• an uphill fight The idiom "an uphill fight" refers to a challenging or difficult struggle or endeavor. It implies that the task or objective is arduous, demanding significant effort and perseverance to achieve success. Similar to climbing a steep hill, it denotes an uphill battle that requires determination, resilience, and overcoming obstacles along the way.
  • an uphill job The idiom "an uphill job" refers to a task or undertaking that is difficult, challenging, and requires great effort and determination to achieve success. It implies that the job is comparable to climbing a steep hill, where progress is slow, obstacles are numerous, and success is not easily attained.
  • an uphill struggle/battle/task The idiom "an uphill struggle/battle/task" refers to a difficult or challenging endeavor that requires great effort and persistence to accomplish. It implies that the task is comparable to climbing a steep hill, which requires extra energy and determination to overcome obstacles and reach the goal.
  • an uphill task The idiom "an uphill task" refers to a challenging or difficult endeavor that requires a great deal of effort and determination to accomplish. It implies that the task is comparable to climbing a steep hill, where progress may be slow, tiring, and require a significant amount of struggle.
  • an/(one's) ivory tower The idiom "an/(one's) ivory tower" refers to a situation where someone is secluded or isolated from the realities and problems of everyday life, often due to their privileged or sheltered position. It suggests that the person is detached from the concerns of ordinary people or the practicalities of the real world. The term originates from the image of an ivory tower as a symbol of luxury and solace, separated from the struggles and challenges faced by the majority of society.
  • an/(one's) old flame The idiom "an/(one's) old flame" refers to a person with whom someone had a romantic or passionate relationship in the past, but is no longer involved with. It signifies a former lover or partner from one's youthful or previous experiences.
  • an/somebody's Achilles' heel The idiom "someone's Achilles' heel" refers to a vulnerable or weak point in someone's character or personality. It represents a flaw or susceptibility that can be exploited or used against a person. The phrase alludes to the mythological Greek hero Achilles, who was invulnerable in every part of his body except for his heel, which ultimately led to his downfall.
  • an/somebody's eagle eye The idiom "an/somebody's eagle eye" refers to someone who has exceptionally keen or sharp eyesight, allowing them to notice even the smallest details or flaws that others might easily miss. It implies a great attention to detail and the ability to observe or perceive things with exceptional accuracy.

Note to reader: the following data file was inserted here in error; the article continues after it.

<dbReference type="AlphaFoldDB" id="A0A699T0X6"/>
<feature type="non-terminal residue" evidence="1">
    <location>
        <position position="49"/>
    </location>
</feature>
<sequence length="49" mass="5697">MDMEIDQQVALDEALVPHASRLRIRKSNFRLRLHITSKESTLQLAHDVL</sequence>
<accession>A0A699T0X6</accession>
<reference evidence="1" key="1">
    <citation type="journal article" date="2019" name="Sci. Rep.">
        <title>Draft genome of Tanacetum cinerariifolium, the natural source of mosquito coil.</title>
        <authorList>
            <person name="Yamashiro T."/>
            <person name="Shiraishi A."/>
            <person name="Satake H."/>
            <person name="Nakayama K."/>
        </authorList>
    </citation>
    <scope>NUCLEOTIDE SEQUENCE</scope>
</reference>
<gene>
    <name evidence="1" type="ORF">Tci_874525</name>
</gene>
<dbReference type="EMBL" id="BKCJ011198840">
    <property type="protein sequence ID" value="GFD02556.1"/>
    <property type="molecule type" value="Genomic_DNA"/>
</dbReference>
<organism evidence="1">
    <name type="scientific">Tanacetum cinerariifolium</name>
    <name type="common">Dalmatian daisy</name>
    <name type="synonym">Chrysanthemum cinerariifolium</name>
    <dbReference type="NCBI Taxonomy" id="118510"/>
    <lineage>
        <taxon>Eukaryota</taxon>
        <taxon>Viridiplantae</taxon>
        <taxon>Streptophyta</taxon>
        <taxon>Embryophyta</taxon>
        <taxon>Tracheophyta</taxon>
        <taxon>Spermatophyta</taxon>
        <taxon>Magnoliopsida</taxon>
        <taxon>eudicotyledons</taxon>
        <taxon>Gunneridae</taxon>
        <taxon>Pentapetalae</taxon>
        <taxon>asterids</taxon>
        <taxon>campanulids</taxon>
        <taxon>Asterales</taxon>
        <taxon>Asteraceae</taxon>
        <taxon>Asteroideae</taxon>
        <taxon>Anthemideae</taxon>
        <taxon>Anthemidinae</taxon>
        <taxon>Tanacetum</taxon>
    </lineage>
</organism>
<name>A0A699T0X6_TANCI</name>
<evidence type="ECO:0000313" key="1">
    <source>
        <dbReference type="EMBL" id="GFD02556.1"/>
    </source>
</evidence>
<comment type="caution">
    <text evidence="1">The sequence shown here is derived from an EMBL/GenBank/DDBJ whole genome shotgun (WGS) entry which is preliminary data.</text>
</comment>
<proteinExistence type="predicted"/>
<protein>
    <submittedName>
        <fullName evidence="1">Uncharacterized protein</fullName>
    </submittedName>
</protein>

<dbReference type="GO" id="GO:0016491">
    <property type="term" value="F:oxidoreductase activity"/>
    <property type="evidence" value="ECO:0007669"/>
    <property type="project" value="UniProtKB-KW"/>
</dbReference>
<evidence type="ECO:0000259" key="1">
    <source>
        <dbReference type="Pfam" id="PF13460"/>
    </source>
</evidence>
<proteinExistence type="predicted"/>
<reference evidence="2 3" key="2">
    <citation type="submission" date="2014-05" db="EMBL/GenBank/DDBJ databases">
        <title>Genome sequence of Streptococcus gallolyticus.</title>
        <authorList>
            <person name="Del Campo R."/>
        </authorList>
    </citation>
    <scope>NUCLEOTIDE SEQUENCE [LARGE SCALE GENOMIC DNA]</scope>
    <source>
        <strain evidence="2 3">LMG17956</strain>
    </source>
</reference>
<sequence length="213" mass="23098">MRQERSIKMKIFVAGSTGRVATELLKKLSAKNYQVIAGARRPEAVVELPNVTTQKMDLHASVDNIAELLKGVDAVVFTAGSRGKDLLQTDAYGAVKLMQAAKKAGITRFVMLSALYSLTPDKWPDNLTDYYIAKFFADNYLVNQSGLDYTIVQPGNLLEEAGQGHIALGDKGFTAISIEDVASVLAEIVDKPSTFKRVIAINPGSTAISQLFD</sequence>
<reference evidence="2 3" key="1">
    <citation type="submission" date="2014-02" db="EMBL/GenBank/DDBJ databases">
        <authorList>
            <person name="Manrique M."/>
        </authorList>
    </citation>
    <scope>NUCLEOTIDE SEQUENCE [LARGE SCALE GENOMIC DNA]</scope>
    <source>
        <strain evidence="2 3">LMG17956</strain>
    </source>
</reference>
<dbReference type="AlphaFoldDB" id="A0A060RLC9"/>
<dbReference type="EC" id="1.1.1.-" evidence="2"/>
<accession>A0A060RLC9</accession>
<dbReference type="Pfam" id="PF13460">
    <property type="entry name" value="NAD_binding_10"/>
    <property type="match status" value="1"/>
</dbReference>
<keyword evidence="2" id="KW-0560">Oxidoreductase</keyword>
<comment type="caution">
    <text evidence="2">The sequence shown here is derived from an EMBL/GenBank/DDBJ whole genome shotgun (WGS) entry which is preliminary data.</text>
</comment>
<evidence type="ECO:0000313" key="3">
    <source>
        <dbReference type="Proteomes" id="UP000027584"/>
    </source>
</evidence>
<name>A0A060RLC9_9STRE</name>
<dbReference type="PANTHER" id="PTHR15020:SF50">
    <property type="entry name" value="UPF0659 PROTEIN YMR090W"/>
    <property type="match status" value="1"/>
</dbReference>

• an/that old chestnut The idiom "an/that old chestnut" is used to refer to a story, joke, or idea that has been repeated so often, it has become stale, tiresome, or predictable. It implies that the subject being referred to is overused or lacks originality.
  • an/the olive branch The idiom "an/the olive branch" is a symbol of peace or reconciliation offered by one person or party to another, especially after a disagreement or conflict. It refers to an act or gesture intended to resolve tensions and promote harmony. The term originates from the biblical story of Noah's Ark when a dove returned to the ark carrying an olive leaf, indicating that the floodwaters were receding and peace was restored. Hence, offering or extending an olive branch implies a willingness to mend relationships and find common ground.
  • at an impasse The idiom "at an impasse" refers to a situation where progress or resolution becomes impossible due to a deadlock or lack of agreement between parties involved. It indicates a state of being stuck or unable to move forward, often resulting from conflicting opinions, opposing interests, or an inability to reach a compromise. In such cases, there is a standstill or stalemate, and no immediate resolution seems feasible.
  • at an unearthly/ungodly hour The idiom "at an unearthly/ungodly hour" refers to a time that is extremely early, typically considered impractical or inconvenient for most people. It implies that the mentioned hour is so early that it seems beyond normal human activity or outside the usual hours of operation.
  • bat an eyelash The idiom "bat an eyelash" means to react with surprise, concern, or worry. It is used to describe someone's lack of reaction or their indifference to a situation that would normally elicit a response. For example, if someone remains calm and unaffected when hearing shocking news, they are said to "not bat an eyelash."
  • bat an eyelid The idiom "bat an eyelid" means to show no emotional reaction or surprise to a situation, event, or shocking news. It is often used to describe someone who remains calm and composed in difficult or unexpected circumstances.